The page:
Niche Crowdfunding Sites Need to Aim Higher to Succeed

Monty Python's Terry Jones talking to

Monty Python's Terry Jones talking to the last couple of years, Kickstarter’s growth as a source of disruption in the creative industries has been pretty hard to ignore. Om extolled the site’s virtues just the other day, and the concept that anybody who has an idea can try to raise money to get it finished has become a big hit — allowing them to raise millions of dollars for gadgets, fashion and even films. It’s so successful, in fact, that investors are now jumping in to back projects that don’t reach their target.

Kickstarter for Books?

Given Kickstarter’s success, it’s no surprise to see new services trying to piggyback on the idea of crowdfunding. So perhaps you shouldn’t be surprised to say hello to Unbound — a British startup trying to apply the same model specifically to books.

Unbound operates in much the same way as its cousin. First, authors get their projects listed on the site. The authors then explain what it is they’re working on, and if you’re a fan you can pledge money to the cause. When enough money is raised, the author works on the book and then, when it’s published, you get a lovely personal copy to thank you for your support. So far, so familiar.

The site, which is run by a trio of experienced British publishing hands, certainly taps into almost every buzzy idea in the industry right now: connecting creators directly to their audience, using what Kevin Kelly has called “1,000 True Fans”; the disintermediation of traditional publishers, whether by Amazon or self-publishing outlets like Lulu; and the move towards boutique or self-publishing as a way of bringing a greater share of revenues to authors themselves.

And it’s got some early projects from good names: Monty Python member Terry Jones (pictured above) is pitching a comic book about the sinister side of machines, for example. Amy Jenkins, the writer behind seminal British TV series This Life, is pitching what sounds like a solid piece of women’s fiction. Meanwhile the amazing Tibor Fischer, a brilliant author of dysfunctional novels, seems to be using it to publish a couple of new stories.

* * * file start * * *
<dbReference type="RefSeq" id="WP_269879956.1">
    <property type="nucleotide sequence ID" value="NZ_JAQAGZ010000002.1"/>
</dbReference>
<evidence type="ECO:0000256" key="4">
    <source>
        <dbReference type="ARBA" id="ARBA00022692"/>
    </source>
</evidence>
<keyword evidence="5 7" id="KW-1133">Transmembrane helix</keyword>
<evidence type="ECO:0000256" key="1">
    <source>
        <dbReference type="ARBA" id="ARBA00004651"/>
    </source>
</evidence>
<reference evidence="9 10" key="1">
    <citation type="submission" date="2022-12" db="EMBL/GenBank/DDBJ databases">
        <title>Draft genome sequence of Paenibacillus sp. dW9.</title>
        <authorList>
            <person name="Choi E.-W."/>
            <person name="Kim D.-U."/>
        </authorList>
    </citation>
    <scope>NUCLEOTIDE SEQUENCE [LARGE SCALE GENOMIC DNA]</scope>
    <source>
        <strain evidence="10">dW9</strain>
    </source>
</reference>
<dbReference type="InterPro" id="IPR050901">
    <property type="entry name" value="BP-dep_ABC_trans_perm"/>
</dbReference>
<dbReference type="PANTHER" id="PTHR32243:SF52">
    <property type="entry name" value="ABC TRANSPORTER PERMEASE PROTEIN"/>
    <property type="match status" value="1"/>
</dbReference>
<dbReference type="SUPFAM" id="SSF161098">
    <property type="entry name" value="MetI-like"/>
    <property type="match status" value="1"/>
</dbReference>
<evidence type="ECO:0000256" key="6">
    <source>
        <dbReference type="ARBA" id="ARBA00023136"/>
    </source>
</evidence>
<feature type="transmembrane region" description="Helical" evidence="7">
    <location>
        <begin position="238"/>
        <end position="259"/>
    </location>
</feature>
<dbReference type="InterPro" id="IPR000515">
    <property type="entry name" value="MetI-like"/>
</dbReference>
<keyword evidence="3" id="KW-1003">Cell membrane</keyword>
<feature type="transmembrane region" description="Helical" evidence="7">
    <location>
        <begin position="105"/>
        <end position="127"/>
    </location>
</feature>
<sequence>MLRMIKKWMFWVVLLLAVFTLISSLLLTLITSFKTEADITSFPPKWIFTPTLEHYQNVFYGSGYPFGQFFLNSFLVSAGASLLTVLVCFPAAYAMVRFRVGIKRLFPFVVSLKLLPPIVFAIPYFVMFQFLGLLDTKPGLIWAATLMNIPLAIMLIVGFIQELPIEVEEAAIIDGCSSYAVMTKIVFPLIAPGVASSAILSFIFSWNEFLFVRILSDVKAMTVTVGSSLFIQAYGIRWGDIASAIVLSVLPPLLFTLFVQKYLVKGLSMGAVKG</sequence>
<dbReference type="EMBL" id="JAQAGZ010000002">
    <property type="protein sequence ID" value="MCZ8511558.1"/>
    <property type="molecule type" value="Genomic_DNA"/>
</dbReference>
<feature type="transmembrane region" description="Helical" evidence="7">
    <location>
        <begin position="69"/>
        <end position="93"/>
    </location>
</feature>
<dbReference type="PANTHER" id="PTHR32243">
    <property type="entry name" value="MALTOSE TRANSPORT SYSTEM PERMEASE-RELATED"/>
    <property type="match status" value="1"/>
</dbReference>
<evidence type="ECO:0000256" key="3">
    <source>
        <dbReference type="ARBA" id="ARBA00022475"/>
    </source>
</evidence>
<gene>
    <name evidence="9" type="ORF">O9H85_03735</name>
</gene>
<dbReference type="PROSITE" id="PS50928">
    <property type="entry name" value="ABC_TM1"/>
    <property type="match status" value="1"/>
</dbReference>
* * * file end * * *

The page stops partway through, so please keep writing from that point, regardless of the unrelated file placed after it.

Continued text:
It looks like it could be fun. But I still can’t help wondering: Do we really need a new way to help authors raise money for their books?

The Inherent Paradox of Niche Crowdfunding

After all, Kickstarter already has a significant amount of activity around publishing. Looking at the site today, I can see dozens of open authorial projects in the fiction category alone, and a huge number have already reached their fundraising targets. Most have raised a sum in the hundreds or low thousands of dollars, but some have done very well — this version of Huckleberry Finn raised $30,000 for example.

Is it better to focus on niche opportunities like publishing, or take a broad church approach like Kickstarter?

My concern is that niche crowdfunding websites have been around for quite a while and they have never really made it big — and if you want to raise significant funds, you need to have a big audience., a site for crowdfunded journalism, has been interesting to watch for those in the news industry — but although it’s talked about, it hasn’t ever really broken into the big leagues. Similarly Sellaband, a Dutch website that connected music fans to artists in a similar way to Unbound, looked like it could really work — until it went bust in 2010. It’s still around today, just barely, after a German entrepreneur bought the company — but in falling over, it lost a lot of momentum and trust.

“Niche” Is Fine; It’s “Crowdfunding” That’s Limiting

Perhaps the difference is that Unbound isn’t just a crowdfunding site. It also takes steps into the breach as the publisher of those works. In fact, it’s possible that it’s actually misleading to think of Unbound as a crowdfunding site at all. On its author pages, the founders explain what’s really going on:

Currently Unbound is commissioning most of its projects from published authors, although we will include proposals from first-time authors that are submitted through literary agents. Unfortunately what we can’t do is promise to read unsolicited submissions: there just aren’t enough of us to do that yet, but keep checking back as we’ve got a plan up our sleeves which we’ll be launching soon.

So perhaps describing Unbound as a Kickstarter for books is misleading: maybe it’s better to think of it as a low-capital publisher. It seems that it does all of the traditional jobs (selecting authors, working with submissions, editing manuscripts, printing books) but mitigates financial risk by raising its authors’ advances from the public, rather than its own coffers.

The question remains, though, whether that model will that give it a longer life, or let it have a greater impact, than everything that has gone before it. Let’s see what happens.

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